The Top Produced Jukeboxes

Life and popular culture is full of lists, and those who collect jukeboxes are no different. Folks want to know what is the best, worst, largest, smallest etc. If original popularity in the Jukebox field is measured by production, then this is the definative list. It covers the top jukeboxes based on their production with the arbitrary cut-off of 20,000 units ... TWELVE Jukebox models are covered here.

This listing is culled from production estimates made by analyzing 16,000 serial numbers submitted by jukebox owners. Although it is not definative (jukebox producers kept production figurers closely held), the overall estimates are probably very close (within a few percent) and are unlikely to change enough to change the outcome

To make the list of the "Most Produced List" and hence most popular (at the time) arbitrary rules have to apply. In this case, the "Rule" is that the jukebox must be a unique model, which may cover several years production, but cannot be changed in dimensions or specifications.

This "tight ruling" keeps the Seeburg "Trashcan" (Models 146, 147, 148) from taking the top spot ... although almost identical to each other, they are made of different materials (metal and wood) and have visible changes (tops and grilles) ... but from 1946 to 1948 Seeburg made 64,000 Trashcans ... beating out Wurlitzer's 60,400 production for the Model 1015 Bubbler
And HOW ABOUT the M100 Series of Seeburg!!!! The M100 A, B, and C (1949-52) all are individually in the top 12 and have a combined production of 94,100 ... but although based on the same technology, they are different in stlye ... but the combined production is a testament to the technology.

If there was a competition for popular jukeboxes ... Seeburg won!

Of the Top 12 Most Produced Jukeboxs (Greater than 20,000 Units), Seeburg has 7 Models and Wurlitzer 5 ... Rock-Ola and AMI didn't place but were close!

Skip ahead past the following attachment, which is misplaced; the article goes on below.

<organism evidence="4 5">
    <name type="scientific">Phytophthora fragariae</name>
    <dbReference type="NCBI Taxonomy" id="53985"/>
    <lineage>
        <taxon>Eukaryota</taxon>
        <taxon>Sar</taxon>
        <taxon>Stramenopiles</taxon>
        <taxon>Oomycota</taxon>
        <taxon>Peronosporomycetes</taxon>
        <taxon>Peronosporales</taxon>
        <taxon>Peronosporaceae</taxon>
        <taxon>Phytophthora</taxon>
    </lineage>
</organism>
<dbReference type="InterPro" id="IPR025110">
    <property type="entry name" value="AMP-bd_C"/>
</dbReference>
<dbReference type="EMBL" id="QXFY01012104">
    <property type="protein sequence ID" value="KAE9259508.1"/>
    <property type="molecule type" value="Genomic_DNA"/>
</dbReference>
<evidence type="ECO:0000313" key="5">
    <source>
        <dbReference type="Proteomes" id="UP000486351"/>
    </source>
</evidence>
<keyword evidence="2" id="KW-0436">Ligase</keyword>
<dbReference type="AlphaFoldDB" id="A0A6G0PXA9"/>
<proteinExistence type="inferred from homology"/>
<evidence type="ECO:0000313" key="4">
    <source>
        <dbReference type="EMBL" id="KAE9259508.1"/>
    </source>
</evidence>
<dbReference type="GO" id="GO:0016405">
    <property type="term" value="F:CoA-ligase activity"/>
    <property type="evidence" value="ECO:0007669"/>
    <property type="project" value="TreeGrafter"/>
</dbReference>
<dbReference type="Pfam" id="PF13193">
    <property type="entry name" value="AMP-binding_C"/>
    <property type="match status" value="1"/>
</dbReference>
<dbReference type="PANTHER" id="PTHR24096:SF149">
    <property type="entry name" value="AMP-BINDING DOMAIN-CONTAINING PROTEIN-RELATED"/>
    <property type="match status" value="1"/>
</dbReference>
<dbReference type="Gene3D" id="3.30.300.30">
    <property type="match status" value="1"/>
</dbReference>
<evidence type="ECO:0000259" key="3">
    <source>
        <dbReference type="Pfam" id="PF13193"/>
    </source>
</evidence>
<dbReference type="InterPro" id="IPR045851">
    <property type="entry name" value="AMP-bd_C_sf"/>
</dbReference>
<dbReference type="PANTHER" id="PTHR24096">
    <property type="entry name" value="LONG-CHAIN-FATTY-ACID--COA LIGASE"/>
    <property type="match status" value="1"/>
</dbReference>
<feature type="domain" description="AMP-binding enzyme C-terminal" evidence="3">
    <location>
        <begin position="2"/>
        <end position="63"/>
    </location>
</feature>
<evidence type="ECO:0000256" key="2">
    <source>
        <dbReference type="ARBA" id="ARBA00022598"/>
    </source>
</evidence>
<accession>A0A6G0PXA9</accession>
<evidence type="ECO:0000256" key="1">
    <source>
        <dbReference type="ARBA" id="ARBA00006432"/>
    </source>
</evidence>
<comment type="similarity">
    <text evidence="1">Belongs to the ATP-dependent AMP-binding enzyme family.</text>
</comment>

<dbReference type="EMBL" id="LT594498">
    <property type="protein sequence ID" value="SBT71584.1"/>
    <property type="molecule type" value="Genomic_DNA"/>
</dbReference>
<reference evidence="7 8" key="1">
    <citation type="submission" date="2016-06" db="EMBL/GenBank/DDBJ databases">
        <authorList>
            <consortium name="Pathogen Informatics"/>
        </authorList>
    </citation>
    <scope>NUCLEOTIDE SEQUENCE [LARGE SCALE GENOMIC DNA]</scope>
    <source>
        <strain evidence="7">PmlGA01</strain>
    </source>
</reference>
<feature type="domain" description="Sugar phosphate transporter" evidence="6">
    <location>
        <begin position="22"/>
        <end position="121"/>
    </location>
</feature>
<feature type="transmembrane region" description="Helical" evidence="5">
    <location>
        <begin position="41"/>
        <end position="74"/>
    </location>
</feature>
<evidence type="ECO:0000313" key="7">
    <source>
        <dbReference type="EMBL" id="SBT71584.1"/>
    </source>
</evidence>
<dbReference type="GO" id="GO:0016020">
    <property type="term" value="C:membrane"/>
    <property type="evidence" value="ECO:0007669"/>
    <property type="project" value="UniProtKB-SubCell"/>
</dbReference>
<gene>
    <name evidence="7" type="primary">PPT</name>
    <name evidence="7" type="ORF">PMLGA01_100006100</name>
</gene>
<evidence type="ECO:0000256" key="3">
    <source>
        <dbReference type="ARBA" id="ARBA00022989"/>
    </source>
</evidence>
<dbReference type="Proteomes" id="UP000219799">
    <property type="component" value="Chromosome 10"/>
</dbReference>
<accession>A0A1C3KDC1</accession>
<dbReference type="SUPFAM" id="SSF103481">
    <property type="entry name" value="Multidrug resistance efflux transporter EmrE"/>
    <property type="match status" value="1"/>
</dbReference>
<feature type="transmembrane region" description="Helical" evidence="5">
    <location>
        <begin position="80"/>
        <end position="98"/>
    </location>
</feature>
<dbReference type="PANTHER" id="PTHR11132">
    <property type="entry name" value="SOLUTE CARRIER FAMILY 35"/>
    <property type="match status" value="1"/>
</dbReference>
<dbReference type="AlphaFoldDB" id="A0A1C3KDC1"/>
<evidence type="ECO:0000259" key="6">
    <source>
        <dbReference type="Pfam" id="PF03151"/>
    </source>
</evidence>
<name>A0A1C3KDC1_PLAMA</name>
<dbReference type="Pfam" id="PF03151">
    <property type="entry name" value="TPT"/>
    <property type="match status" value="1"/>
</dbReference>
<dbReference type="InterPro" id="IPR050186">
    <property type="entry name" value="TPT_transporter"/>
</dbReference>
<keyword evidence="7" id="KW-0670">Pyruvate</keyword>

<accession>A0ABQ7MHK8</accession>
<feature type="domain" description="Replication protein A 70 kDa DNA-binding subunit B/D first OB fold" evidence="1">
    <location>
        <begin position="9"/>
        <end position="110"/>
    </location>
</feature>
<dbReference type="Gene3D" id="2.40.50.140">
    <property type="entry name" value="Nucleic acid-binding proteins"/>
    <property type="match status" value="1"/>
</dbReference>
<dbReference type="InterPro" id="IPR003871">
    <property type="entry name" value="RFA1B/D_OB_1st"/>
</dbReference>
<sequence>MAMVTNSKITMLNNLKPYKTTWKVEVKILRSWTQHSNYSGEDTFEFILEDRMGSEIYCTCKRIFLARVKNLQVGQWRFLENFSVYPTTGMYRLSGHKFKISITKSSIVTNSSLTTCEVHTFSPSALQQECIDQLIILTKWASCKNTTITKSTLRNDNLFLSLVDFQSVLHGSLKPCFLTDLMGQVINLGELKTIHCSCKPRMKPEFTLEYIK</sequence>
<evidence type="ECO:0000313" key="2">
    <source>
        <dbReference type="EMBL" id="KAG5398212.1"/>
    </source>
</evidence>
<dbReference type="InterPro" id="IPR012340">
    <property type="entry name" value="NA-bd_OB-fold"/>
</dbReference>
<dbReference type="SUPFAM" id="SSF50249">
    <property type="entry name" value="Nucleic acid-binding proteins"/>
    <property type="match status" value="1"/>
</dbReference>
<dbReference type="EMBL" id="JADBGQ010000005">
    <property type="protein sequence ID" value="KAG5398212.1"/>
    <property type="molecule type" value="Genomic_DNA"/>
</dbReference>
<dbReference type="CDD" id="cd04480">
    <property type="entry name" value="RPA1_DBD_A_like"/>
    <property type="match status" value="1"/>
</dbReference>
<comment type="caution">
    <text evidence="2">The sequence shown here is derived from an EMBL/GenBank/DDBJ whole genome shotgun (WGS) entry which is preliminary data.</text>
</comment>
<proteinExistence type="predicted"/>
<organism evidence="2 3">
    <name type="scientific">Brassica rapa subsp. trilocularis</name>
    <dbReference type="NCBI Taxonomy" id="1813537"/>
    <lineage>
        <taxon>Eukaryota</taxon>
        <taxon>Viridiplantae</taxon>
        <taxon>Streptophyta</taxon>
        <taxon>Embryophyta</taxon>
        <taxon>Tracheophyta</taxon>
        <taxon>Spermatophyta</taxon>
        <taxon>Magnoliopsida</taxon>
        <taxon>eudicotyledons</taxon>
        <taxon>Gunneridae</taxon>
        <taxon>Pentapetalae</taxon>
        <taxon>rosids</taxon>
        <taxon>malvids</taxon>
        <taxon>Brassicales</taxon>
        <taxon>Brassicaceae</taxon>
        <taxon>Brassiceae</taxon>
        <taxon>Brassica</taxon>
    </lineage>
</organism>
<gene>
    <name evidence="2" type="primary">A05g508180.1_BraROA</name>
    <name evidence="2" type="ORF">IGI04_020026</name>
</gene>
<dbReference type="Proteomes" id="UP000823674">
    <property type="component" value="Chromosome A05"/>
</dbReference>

This of course does not tell the whole story, as Wurlitzer dominated the 30's and 40's and Seeburg the late 40's and 50's and Rock-Ola and AMI/Rowe dogged both of their heels throughout 40+ years ... each of the "also rans" approached 20,000 units but neve quite made it.

If the Competion was TOTAL production then Wurliter Wins ... followed by Seeburg, Rock-Ola and AMI/Rowe

In looking at the actual jukebox models, you may wonder why these? A tough question. The Wurlitzer 1015 "won" due to its unique style AND the postwar properity, the M100 series of Seeburg dominated due to its unique engineering (100 selections) and postwar prosperity. Analyzing the why in each case usually comes down to "inovation" and "style". In the pictures and narrative to follow you may have a different opinion, but the hierarchy will remain as a fact.

The following is a summary of the listing ... details follow

Top Produced Jukebox Models (>20,000)
 Rank Manufacturer Model Production Year(s)
#1 Wurlitzer 1015-Bubbler 60,400 1946-47
#2 Wurlitzer 616/A 39,100 1937
#3 Seeburg M100C 38,200 1952
#4 Wurlitzer 412 31,500 1936
#5 Seeburg M100A 28,800 1949
#6 Seeburg M100B 27,100 1950-51
#7 Seeburg HF100R 26,850 1954
#8 Seeburg 146 25,400 1946
#9 Wurlitzer 1100 25,200 1948
#10 Seeburg V/VL100 24,550 1955-57
#11 Wurlitzer 600/600K 22,100 1938-39





 # 1 Wurlitzer 1015
1946-47 - 60,400 Prod.
#2 Wurlitzer 616 (A)
1937 - 39,100 Prod.
#3 Seeburg M100C
1952 - 38,200 Prod.
 #4 Wurlitzer 412
1936 - 31,500 Prod.
#5 Seeburg M100A
1949 - 28,800 Prod.
#6 Seeburg M100B
1950-51 - 27,100 Prod.
#7 Seeburg HF100R 
1954 - 26,850 Prod.
#8 Seeburg 146 Trashcan
1946 - 25,400 Prod.
#9 Wurlitzer 1100
1948 - 25,200 Prod.
  NEED Color Picture   
#10 Seeburg V/VL200
1955-57 - 24,550 Prod.
#11 Wurlitzer 600 (K)
1938-39 - 22,100 Prod.
#12 Seeburg LPC-1
1963-64 - 21,350 Prod.

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